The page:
Joshi devoted his life to oust the Phartyals from Kumaon. He plotted to kill Mohan Chand in 1789, only to be disappointed that Mohan Chand’s nephew Mahendra was placed on the throne. Well aware of the growing power of the advancing Gorkhalis, Joshi sought their help in 1789. He had a much larger plan to also annex Garhwal for himself.

On the insistence of Harsh Dev Joshi, ‘Sano Kaji’ Amar Singh Thapa (father of Bhimsen Thapa, not the Amar Singh Thapa who commanded the Gorkhali force in Malaun), crossed the Mahakali River with Gorkhali soldiers in 1790 to Kumaon to capture its capital, Almora.

King Mahendra Chand was then killed and Kumaon was annexed. After Harsh Dev successfully managed to overthrow the Phartyals, he wanted to be ceremoniously appointed governor of Kumaon by the Gorkhalis, but this had to be cancelled as war broke out on another front after China had come to Tibet’s aid against Nepal. The Gorkha forces had to return from Kumaon to defend Kathmandu from the Chinese.

Harsh Dev Joshi then tried to forge an alliance with various principalities in Garhwal, Kumaon and further west, against the Gorkhali occupation and regain political power in the Himalayan foothills under the guardianship of the East India Company.

While Nepal’s history books speak volumes of the loyalty and valour of the Gorkhalis in the conquered territories, the collective memory of the people of Kumaon and Garhwal is different to this day. The Gorkhali occupation is remembered as being cruel, even barbaric. The people of Garhwal, Kumaon and Himachal Pradesh have historical memory of Gorkhali brutality and plunder.

When a trader in Dehradun found out that this reporter was from Nepal, he was not diplomatic. “You Nepalis gave a lot of pain to our ancestors, we will never forget that,” he said in an even voice.

Ironically, the streets of Almora and Dehradun are full of Nepali porters and menial daily wage earners who say they are from Doti, Achham and Bajhang districts in Nepal. It is a great reversal of history that the descendants of the former conquerors are migrant workers at the bottom of the socio-economic ladder here.

The dejected Harsh Dev Joshi felt double-crossed by the Gorkhalis and was embittered with them right till the end of the Anglo-Gorkha war. Joshi was in fact the mastermind behind the alliance with the East India Company against the Gorkhali invaders, a fact that has been largely brushed off in the history of the period.

In fact, the consensus among Nepali historians is that the Gorkhali expansion in the west was a result of Bahadur Shah’s ambition to continue his father, King Prithvi Narayan Shah’s legacy of annexation. On the other hand, historians in India claim that it was Harsh Dev Joshi who had a great role in sparking off the Anglo-Gorkha War.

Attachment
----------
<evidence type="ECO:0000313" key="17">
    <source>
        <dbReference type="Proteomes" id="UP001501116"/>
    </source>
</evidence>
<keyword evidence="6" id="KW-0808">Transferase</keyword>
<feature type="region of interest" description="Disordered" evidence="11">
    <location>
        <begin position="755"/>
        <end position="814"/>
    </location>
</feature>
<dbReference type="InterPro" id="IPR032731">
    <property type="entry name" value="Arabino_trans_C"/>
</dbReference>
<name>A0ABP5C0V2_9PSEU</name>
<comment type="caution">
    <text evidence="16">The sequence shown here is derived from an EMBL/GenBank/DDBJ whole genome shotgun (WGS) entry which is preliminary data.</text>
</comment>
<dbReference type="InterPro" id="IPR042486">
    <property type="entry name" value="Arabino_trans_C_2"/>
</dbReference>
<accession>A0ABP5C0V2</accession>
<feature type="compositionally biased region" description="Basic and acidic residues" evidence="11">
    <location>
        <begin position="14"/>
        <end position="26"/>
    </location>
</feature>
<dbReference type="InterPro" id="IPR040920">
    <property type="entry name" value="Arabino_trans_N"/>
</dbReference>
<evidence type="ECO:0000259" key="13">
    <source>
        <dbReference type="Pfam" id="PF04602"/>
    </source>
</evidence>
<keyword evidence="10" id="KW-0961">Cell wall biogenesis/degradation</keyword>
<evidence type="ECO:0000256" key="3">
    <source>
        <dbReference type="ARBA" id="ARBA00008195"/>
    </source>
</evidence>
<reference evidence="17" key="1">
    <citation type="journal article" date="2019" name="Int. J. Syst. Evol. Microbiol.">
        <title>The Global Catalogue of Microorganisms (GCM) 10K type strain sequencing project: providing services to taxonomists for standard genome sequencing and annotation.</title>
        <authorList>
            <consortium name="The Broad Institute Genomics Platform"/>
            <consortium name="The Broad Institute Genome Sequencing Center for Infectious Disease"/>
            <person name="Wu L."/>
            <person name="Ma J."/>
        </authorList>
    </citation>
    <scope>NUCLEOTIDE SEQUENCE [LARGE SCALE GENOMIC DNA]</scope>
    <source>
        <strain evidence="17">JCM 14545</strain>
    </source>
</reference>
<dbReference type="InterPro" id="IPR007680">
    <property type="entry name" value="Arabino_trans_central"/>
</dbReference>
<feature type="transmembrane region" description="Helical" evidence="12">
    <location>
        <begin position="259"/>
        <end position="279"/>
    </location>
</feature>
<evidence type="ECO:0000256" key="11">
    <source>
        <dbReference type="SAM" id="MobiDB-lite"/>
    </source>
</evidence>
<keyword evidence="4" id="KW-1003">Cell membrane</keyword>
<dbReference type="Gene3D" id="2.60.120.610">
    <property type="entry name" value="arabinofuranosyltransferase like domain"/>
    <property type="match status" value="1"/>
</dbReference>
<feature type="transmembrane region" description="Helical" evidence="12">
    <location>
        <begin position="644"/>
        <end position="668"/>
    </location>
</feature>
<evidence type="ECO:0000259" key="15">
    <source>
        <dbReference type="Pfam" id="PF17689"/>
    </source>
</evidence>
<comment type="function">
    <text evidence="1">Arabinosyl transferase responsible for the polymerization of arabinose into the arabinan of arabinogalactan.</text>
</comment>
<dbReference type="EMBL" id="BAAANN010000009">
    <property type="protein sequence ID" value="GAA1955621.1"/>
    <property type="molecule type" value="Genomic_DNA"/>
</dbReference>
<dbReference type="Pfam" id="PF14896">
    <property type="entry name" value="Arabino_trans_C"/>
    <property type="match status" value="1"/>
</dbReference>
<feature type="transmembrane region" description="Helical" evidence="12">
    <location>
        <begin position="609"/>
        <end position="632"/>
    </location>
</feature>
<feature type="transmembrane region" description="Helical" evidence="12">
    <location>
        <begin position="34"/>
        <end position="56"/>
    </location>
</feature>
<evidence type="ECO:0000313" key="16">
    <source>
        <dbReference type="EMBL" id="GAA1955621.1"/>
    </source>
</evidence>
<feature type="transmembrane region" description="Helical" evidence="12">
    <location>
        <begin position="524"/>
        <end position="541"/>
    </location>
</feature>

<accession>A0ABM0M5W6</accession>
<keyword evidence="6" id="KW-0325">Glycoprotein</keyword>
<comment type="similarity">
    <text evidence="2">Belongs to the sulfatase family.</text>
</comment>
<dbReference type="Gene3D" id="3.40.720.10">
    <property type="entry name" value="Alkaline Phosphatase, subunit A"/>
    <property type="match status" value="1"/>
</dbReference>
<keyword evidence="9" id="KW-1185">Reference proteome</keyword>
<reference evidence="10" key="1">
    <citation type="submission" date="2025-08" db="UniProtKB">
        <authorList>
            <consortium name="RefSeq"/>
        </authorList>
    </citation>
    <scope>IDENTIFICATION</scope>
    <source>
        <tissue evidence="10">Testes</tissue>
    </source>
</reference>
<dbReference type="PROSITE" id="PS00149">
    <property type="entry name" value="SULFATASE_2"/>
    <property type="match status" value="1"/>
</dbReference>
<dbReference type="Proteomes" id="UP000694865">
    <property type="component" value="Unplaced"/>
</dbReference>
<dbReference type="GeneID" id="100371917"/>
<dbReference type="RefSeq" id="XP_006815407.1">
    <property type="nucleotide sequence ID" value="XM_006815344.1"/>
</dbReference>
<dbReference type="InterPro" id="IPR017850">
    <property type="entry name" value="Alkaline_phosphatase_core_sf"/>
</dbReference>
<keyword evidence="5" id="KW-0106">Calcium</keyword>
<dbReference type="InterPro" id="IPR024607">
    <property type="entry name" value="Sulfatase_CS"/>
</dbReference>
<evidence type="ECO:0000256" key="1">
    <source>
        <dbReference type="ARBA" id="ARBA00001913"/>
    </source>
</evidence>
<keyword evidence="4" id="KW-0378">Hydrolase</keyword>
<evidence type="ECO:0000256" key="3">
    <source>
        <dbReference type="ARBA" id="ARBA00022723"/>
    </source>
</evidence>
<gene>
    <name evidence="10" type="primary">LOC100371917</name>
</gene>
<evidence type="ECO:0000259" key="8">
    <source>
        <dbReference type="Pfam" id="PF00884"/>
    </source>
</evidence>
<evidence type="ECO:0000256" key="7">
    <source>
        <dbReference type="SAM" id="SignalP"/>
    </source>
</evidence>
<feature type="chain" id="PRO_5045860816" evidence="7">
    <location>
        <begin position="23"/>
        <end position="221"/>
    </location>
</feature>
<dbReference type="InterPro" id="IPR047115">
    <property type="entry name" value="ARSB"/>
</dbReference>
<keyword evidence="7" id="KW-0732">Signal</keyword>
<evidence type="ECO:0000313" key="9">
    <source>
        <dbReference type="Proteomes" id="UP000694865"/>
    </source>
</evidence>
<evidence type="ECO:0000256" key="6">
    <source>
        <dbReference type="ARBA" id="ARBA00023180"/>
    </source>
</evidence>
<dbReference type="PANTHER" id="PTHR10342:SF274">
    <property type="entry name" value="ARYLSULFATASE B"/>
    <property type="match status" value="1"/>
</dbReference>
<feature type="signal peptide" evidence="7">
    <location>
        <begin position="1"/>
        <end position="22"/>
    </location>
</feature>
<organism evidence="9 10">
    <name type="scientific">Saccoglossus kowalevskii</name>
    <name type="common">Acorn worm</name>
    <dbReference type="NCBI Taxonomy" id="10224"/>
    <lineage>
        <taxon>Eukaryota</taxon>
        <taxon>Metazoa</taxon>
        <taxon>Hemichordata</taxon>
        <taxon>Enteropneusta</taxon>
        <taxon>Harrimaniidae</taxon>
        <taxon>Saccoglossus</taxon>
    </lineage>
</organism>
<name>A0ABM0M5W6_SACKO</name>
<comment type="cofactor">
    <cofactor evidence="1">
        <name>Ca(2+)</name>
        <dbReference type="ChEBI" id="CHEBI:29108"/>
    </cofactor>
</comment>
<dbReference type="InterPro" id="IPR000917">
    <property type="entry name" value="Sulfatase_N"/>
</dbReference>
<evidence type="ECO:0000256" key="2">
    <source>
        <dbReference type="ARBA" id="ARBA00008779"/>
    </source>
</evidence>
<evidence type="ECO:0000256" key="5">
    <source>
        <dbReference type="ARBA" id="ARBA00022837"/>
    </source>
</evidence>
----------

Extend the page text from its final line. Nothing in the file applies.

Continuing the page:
“Harsh Dev Joshi does not figure prominently in Nepal’s history books, but it would be safe to say that it was he who initially brought the Gorkhalis to the west of the Mahakali River, and eventually it was also he who sent the Gorkhalis back,” historian Dinesh Raj Panta told Nepali Times in Kathmandu.

Joshi’s ego was bruised by the Gorkhalis, and he found the perfect opportunity when they signed a diplomatic treaty with Pradyumna Shah, the King of Garhwal.

In her book, Jyoti Thapa Mani explains that Harsh Dev Joshi was already ill disposed towards the Garhwalis for turning their back against him to fight a war against the Phartyals. So, he began to actively sow hatred against the Gorkhalis in the region.

The vibrantly coloured windows in present-day Almora, the cultural capital of Kumaon.

Kumaoni writer Shekhar Pathak, however, does not agree with this interpretation of history. “The Anglo-Gorkha war and the loss of Kumaon and Garhwal were monumental setbacks for the Gorkhalis,” he told Nepali Times in an interview in Nainital. “However, it wasn’t just at Harsh Dev Joshi’s instigation and alliance with the Company, it was due to the ruthlessness of the Gorkhali rulers. Their heavy-handed rule had cost them public support, and the Gorkhali cruelty is a part of Garhwali and Kumaoni folklore to this day.”

While Kumaonis already disliked the Gorkhali governors, the tipping point for the Garhwalis came with the great 1803 earthquake. In the aftermath, Pradyumna Shah could not pay his annual revenue to the conquerors, so Gorkhalis attacked Garhwal in what is known today as the brutal Battle of Khurbura.

“The attack happened during the most vulnerable time for Garhwalis as many had lost their lives, families and their homes in the earthquake, it wasn’t the right time to wage a war,” says Pathak.

After the war, the histories of the rise and fall of the Gorkhali territories have been written differently in Nepal, in Britain, and later India. In Nepal, it is all about bravery, patriotism, and sacrifice. In India, to this day, it is about the ruthlessness, greed, and corruption of the Gorkhali governors.

Nepali historian Mahesh Regmi often cites in his research paper the Garhwali historian and writer Shiv Dabrawal who has written about the history of Uttarakhand in his series, Gorkhayani. In it, he depicts the behaviour of Gorkhali rulers as being the reason why the people harboured such resentment against the invaders, and preferred their own Chand dynasty which had been ruling the region since the 11th century.